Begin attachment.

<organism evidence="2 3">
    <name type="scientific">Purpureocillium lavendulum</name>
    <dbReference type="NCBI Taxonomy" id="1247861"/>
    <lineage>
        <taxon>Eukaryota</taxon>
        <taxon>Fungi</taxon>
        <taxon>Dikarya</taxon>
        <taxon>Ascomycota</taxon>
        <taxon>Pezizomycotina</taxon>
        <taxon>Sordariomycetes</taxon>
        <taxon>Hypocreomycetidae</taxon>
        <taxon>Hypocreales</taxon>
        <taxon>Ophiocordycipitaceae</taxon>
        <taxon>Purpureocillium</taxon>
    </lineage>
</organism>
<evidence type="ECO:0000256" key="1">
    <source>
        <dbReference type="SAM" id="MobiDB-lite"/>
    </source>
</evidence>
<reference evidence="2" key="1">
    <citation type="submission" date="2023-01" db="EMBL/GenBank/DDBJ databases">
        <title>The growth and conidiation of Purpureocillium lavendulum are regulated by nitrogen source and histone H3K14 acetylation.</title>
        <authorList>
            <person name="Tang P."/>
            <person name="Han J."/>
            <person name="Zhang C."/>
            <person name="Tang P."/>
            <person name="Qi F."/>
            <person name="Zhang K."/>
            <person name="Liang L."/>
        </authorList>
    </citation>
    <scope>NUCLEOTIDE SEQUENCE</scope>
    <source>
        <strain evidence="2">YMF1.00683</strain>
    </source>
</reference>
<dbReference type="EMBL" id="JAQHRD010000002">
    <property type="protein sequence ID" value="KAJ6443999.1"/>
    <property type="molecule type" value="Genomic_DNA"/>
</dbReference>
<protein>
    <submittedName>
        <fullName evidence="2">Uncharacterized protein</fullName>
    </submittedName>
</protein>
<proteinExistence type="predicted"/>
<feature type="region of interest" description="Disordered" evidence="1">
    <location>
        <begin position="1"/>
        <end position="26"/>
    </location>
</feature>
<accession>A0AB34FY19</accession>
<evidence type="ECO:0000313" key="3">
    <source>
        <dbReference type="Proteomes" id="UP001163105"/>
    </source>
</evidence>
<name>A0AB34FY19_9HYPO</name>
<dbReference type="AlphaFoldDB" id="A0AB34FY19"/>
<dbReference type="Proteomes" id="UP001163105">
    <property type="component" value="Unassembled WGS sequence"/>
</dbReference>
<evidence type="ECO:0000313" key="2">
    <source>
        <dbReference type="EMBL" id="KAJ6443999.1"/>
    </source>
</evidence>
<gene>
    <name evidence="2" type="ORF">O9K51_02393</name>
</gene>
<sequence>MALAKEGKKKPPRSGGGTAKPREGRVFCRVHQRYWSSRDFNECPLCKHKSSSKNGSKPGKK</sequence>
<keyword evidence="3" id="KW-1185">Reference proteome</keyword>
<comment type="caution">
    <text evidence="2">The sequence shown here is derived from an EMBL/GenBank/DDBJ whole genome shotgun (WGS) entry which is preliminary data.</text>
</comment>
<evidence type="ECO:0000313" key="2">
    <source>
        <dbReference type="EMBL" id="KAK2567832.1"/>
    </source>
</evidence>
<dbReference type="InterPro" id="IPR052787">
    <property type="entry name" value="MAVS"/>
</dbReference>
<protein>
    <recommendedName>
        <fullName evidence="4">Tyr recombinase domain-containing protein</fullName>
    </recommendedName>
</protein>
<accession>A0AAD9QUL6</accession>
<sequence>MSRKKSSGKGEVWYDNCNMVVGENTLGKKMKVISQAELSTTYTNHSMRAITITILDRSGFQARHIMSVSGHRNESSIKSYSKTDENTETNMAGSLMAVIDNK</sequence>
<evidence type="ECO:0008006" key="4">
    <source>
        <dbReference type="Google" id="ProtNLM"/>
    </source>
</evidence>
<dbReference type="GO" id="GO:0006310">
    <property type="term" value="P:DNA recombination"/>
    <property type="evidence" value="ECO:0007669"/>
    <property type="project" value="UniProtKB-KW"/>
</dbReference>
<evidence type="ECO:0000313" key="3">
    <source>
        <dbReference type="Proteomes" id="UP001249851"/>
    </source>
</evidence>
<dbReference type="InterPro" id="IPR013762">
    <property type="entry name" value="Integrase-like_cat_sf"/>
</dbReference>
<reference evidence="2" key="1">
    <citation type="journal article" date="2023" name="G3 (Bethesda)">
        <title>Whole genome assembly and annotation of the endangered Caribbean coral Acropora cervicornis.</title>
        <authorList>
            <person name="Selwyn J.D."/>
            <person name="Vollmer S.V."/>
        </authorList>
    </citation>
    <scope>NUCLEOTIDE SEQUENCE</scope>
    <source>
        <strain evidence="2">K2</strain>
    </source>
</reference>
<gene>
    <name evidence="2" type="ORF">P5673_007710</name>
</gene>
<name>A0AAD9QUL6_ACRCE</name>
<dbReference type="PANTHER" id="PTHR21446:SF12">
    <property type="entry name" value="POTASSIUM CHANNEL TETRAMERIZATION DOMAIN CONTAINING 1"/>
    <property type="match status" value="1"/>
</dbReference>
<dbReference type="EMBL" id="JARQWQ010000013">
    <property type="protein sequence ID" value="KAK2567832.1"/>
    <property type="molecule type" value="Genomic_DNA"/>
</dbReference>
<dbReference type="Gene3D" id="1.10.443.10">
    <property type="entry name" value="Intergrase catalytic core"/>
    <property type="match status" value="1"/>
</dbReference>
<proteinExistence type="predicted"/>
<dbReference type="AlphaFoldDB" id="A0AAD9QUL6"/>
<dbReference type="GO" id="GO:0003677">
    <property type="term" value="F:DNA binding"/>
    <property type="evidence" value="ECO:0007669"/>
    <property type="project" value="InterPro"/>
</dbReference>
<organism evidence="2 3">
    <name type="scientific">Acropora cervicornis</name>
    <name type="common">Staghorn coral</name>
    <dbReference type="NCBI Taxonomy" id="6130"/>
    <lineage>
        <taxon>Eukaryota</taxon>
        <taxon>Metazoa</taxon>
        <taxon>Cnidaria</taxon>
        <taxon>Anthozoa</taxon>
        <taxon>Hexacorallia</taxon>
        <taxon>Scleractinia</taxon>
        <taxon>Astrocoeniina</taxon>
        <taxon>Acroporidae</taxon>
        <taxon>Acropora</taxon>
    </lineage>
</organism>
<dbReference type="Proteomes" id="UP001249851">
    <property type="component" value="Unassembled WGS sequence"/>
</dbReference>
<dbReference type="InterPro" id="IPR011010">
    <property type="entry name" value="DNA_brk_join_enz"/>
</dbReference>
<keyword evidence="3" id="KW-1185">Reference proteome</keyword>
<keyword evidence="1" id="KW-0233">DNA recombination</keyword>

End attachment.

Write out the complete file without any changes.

<organism evidence="2 3">
    <name type="scientific">Purpureocillium lavendulum</name>
    <dbReference type="NCBI Taxonomy" id="1247861"/>
    <lineage>
        <taxon>Eukaryota</taxon>
        <taxon>Fungi</taxon>
        <taxon>Dikarya</taxon>
        <taxon>Ascomycota</taxon>
        <taxon>Pezizomycotina</taxon>
        <taxon>Sordariomycetes</taxon>
        <taxon>Hypocreomycetidae</taxon>
        <taxon>Hypocreales</taxon>
        <taxon>Ophiocordycipitaceae</taxon>
        <taxon>Purpureocillium</taxon>
    </lineage>
</organism>
<evidence type="ECO:0000256" key="1">
    <source>
        <dbReference type="SAM" id="MobiDB-lite"/>
    </source>
</evidence>
<reference evidence="2" key="1">
    <citation type="submission" date="2023-01" db="EMBL/GenBank/DDBJ databases">
        <title>The growth and conidiation of Purpureocillium lavendulum are regulated by nitrogen source and histone H3K14 acetylation.</title>
        <authorList>
            <person name="Tang P."/>
            <person name="Han J."/>
            <person name="Zhang C."/>
            <person name="Tang P."/>
            <person name="Qi F."/>
            <person name="Zhang K."/>
            <person name="Liang L."/>
        </authorList>
    </citation>
    <scope>NUCLEOTIDE SEQUENCE</scope>
    <source>
        <strain evidence="2">YMF1.00683</strain>
    </source>
</reference>
<dbReference type="EMBL" id="JAQHRD010000002">
    <property type="protein sequence ID" value="KAJ6443999.1"/>
    <property type="molecule type" value="Genomic_DNA"/>
</dbReference>
<protein>
    <submittedName>
        <fullName evidence="2">Uncharacterized protein</fullName>
    </submittedName>
</protein>
<proteinExistence type="predicted"/>
<feature type="region of interest" description="Disordered" evidence="1">
    <location>
        <begin position="1"/>
        <end position="26"/>
    </location>
</feature>
<accession>A0AB34FY19</accession>
<evidence type="ECO:0000313" key="3">
    <source>
        <dbReference type="Proteomes" id="UP001163105"/>
    </source>
</evidence>
<name>A0AB34FY19_9HYPO</name>
<dbReference type="AlphaFoldDB" id="A0AB34FY19"/>
<dbReference type="Proteomes" id="UP001163105">
    <property type="component" value="Unassembled WGS sequence"/>
</dbReference>
<evidence type="ECO:0000313" key="2">
    <source>
        <dbReference type="EMBL" id="KAJ6443999.1"/>
    </source>
</evidence>
<gene>
    <name evidence="2" type="ORF">O9K51_02393</name>
</gene>
<sequence>MALAKEGKKKPPRSGGGTAKPREGRVFCRVHQRYWSSRDFNECPLCKHKSSSKNGSKPGKK</sequence>
<keyword evidence="3" id="KW-1185">Reference proteome</keyword>
<comment type="caution">
    <text evidence="2">The sequence shown here is derived from an EMBL/GenBank/DDBJ whole genome shotgun (WGS) entry which is preliminary data.</text>
</comment>
<evidence type="ECO:0000313" key="2">
    <source>
        <dbReference type="EMBL" id="KAK2567832.1"/>
    </source>
</evidence>
<dbReference type="InterPro" id="IPR052787">
    <property type="entry name" value="MAVS"/>
</dbReference>
<protein>
    <recommendedName>
        <fullName evidence="4">Tyr recombinase domain-containing protein</fullName>
    </recommendedName>
</protein>
<accession>A0AAD9QUL6</accession>
<sequence>MSRKKSSGKGEVWYDNCNMVVGENTLGKKMKVISQAELSTTYTNHSMRAITITILDRSGFQARHIMSVSGHRNESSIKSYSKTDENTETNMAGSLMAVIDNK</sequence>
<evidence type="ECO:0008006" key="4">
    <source>
        <dbReference type="Google" id="ProtNLM"/>
    </source>
</evidence>
<dbReference type="GO" id="GO:0006310">
    <property type="term" value="P:DNA recombination"/>
    <property type="evidence" value="ECO:0007669"/>
    <property type="project" value="UniProtKB-KW"/>
</dbReference>
<evidence type="ECO:0000313" key="3">
    <source>
        <dbReference type="Proteomes" id="UP001249851"/>
    </source>
</evidence>
<dbReference type="InterPro" id="IPR013762">
    <property type="entry name" value="Integrase-like_cat_sf"/>
</dbReference>
<reference evidence="2" key="1">
    <citation type="journal article" date="2023" name="G3 (Bethesda)">
        <title>Whole genome assembly and annotation of the endangered Caribbean coral Acropora cervicornis.</title>
        <authorList>
            <person name="Selwyn J.D."/>
            <person name="Vollmer S.V."/>
        </authorList>
    </citation>
    <scope>NUCLEOTIDE SEQUENCE</scope>
    <source>
        <strain evidence="2">K2</strain>
    </source>
</reference>
<gene>
    <name evidence="2" type="ORF">P5673_007710</name>
</gene>
<name>A0AAD9QUL6_ACRCE</name>
<dbReference type="PANTHER" id="PTHR21446:SF12">
    <property type="entry name" value="POTASSIUM CHANNEL TETRAMERIZATION DOMAIN CONTAINING 1"/>
    <property type="match status" value="1"/>
</dbReference>
<dbReference type="EMBL" id="JARQWQ010000013">
    <property type="protein sequence ID" value="KAK2567832.1"/>
    <property type="molecule type" value="Genomic_DNA"/>
</dbReference>
<dbReference type="Gene3D" id="1.10.443.10">
    <property type="entry name" value="Intergrase catalytic core"/>
    <property type="match status" value="1"/>
</dbReference>
<proteinExistence type="predicted"/>
<dbReference type="AlphaFoldDB" id="A0AAD9QUL6"/>
<dbReference type="GO" id="GO:0003677">
    <property type="term" value="F:DNA binding"/>
    <property type="evidence" value="ECO:0007669"/>
    <property type="project" value="InterPro"/>
</dbReference>
<organism evidence="2 3">
    <name type="scientific">Acropora cervicornis</name>
    <name type="common">Staghorn coral</name>
    <dbReference type="NCBI Taxonomy" id="6130"/>
    <lineage>
        <taxon>Eukaryota</taxon>
        <taxon>Metazoa</taxon>
        <taxon>Cnidaria</taxon>
        <taxon>Anthozoa</taxon>
        <taxon>Hexacorallia</taxon>
        <taxon>Scleractinia</taxon>
        <taxon>Astrocoeniina</taxon>
        <taxon>Acroporidae</taxon>
        <taxon>Acropora</taxon>
    </lineage>
</organism>
<dbReference type="Proteomes" id="UP001249851">
    <property type="component" value="Unassembled WGS sequence"/>
</dbReference>
<dbReference type="InterPro" id="IPR011010">
    <property type="entry name" value="DNA_brk_join_enz"/>
</dbReference>
<keyword evidence="3" id="KW-1185">Reference proteome</keyword>
<keyword evidence="1" id="KW-0233">DNA recombination</keyword>